Toll election decision raises questions about grass, lighting

Although the future of the Crescent City Connection’s tolls is in limbo until May, the fight over how existing stockpiled toll revenue should be spent is still a hot button issue.

The state Department of Transportation and Development is scheduled to discuss what type of grass cutting, landscaping and lighting services it can provide on the bridge and West Bank Expressway now that toll collection has been suspended pending the outcome of the May 4 election at a Regional Planning Commission meeting next week.

Those services were a key issue in the November election with toll proponents arguing that going to the standard state schedule would quickly turn the bridge and expressway into eyesores.

Walter Brooks, the RPC’s executive director, told commission members that he expects the state to report that it cannot afford to maintain the “enhanced” level of service the bridge and expressway receive without the toll revenue.

Prior discussions included plans to cut the grass on the structures about eight times per year, eliminate landscaping, reduce trash collection and eliminate some lights.

Brooks said the RPC will need to determine if the state can tap into the stockpiled toll revenues of between $10 million and $15 million to pay for “enhanced service.”

“RPC will need to consider and decide if any of the Transition Funds will be used to provide added services and what these services will be and to what level,” Brooks wrote in an email.

State Rep. Patrick Connick, R-Marrero, said the toll reserves should already be dedicated to those purposes, and any attempts to link the continuation of those services to new toll revenue is erroneous.

Connick, who has been one of the main opponents of extending toll collection, said the reserves should be able to pay for enhanced services for more than a decade.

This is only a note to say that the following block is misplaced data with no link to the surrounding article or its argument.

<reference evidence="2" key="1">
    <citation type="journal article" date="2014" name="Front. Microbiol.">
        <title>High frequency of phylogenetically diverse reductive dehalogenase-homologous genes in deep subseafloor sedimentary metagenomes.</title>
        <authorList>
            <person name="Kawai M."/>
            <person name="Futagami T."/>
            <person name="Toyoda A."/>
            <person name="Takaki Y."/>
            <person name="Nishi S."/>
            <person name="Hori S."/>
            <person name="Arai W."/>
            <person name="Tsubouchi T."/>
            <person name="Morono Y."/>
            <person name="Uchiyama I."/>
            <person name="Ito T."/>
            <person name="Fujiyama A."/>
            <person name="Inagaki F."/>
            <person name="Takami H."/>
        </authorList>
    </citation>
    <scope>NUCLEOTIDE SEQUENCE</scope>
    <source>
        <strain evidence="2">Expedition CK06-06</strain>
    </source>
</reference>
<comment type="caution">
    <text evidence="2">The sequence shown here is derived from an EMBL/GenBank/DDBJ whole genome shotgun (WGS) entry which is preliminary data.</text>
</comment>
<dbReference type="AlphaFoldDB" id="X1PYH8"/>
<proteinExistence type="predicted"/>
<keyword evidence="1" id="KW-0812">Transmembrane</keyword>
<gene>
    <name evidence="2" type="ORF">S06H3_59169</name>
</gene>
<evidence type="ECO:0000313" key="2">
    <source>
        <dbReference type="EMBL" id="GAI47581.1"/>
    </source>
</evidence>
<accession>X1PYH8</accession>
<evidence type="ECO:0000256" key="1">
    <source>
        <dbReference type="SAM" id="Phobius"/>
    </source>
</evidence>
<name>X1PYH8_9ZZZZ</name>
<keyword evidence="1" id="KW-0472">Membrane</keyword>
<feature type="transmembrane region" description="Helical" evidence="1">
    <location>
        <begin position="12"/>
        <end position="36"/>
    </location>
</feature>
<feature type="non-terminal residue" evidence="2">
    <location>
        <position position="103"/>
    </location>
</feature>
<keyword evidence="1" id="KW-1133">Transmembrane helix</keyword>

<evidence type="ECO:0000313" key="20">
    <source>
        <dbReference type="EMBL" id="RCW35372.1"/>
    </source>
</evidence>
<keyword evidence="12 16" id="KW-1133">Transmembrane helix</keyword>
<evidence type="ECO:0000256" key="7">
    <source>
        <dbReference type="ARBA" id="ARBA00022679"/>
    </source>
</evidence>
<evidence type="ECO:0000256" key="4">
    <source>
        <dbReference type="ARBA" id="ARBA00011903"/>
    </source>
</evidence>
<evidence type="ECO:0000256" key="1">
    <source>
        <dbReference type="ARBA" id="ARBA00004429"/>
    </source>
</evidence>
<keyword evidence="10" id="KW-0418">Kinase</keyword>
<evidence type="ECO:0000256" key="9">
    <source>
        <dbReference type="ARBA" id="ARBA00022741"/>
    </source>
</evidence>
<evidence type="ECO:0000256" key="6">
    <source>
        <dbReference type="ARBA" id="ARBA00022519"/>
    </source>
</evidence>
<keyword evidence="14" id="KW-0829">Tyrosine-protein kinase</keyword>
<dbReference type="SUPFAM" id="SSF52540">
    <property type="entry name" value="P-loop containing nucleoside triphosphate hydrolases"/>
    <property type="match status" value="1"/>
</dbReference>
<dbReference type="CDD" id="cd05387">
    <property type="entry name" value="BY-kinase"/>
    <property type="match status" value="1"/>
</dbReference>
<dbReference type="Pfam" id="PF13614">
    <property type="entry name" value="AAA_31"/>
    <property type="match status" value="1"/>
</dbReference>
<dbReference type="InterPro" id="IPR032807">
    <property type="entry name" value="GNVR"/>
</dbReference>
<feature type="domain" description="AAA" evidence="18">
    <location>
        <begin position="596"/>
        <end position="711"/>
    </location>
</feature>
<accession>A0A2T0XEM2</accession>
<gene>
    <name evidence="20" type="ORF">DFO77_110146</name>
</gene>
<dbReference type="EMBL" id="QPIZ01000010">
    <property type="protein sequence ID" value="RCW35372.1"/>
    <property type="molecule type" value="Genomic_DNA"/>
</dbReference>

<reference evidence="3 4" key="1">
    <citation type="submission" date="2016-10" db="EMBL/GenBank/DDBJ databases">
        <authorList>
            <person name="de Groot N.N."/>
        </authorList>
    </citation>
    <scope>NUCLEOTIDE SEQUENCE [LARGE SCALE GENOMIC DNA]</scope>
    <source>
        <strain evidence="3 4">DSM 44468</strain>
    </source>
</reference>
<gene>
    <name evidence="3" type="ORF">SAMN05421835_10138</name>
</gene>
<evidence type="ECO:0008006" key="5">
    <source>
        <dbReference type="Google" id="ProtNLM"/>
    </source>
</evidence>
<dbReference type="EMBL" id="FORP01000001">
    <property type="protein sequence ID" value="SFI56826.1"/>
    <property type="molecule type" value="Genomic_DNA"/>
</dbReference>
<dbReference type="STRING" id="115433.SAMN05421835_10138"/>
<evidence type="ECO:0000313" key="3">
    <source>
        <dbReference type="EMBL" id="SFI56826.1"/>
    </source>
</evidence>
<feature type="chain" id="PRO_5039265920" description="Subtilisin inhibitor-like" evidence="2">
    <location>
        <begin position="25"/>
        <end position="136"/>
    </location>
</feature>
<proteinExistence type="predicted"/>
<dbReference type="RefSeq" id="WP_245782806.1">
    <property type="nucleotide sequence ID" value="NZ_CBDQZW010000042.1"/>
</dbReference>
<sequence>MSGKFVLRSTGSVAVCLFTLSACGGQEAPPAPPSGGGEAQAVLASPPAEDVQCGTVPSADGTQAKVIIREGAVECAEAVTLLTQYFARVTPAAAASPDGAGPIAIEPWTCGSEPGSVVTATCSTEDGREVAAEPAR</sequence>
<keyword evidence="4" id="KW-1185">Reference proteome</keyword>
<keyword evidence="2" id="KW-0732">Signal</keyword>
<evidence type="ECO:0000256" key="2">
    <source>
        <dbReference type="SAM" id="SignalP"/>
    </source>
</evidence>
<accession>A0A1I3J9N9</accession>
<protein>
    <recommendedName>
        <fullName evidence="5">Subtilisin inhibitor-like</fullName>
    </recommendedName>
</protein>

Those funds should be used immediately, not held in abeyance until after the election.

“It is flat wrong for DOTD officials to hold these funds hostage prior to the May 4 election,” Connick argued. Those funds also pay for the continued operation of several local ferries.

DOTD was set to turn over grass cutting and landscaping to Jefferson Parish in a deal where the parish would be reimbursed for about 26 cuts per year. However, the state balked at the deal once the continuation of toll revenue became uncertain, said Parish President John Young.

Young added that the parish deserves the enhanced services but will not foot the bill for work that it’s the state’s job to complete.

“This is the state’s responsibility,” Young said.

The possibility of unkempt grass and darkened roadways could be a powerful weapon in the upcoming election, where voters will decide whether to extend the tolls for another 20 years.

In the November campaign, opponents called the warnings of dire changes in service “scare tactics,” while proponents said they were the likely outcome given the state’s fiscal plight.

The Planning Commission is schedule to meet at 12:30 p.m. on Tuesday.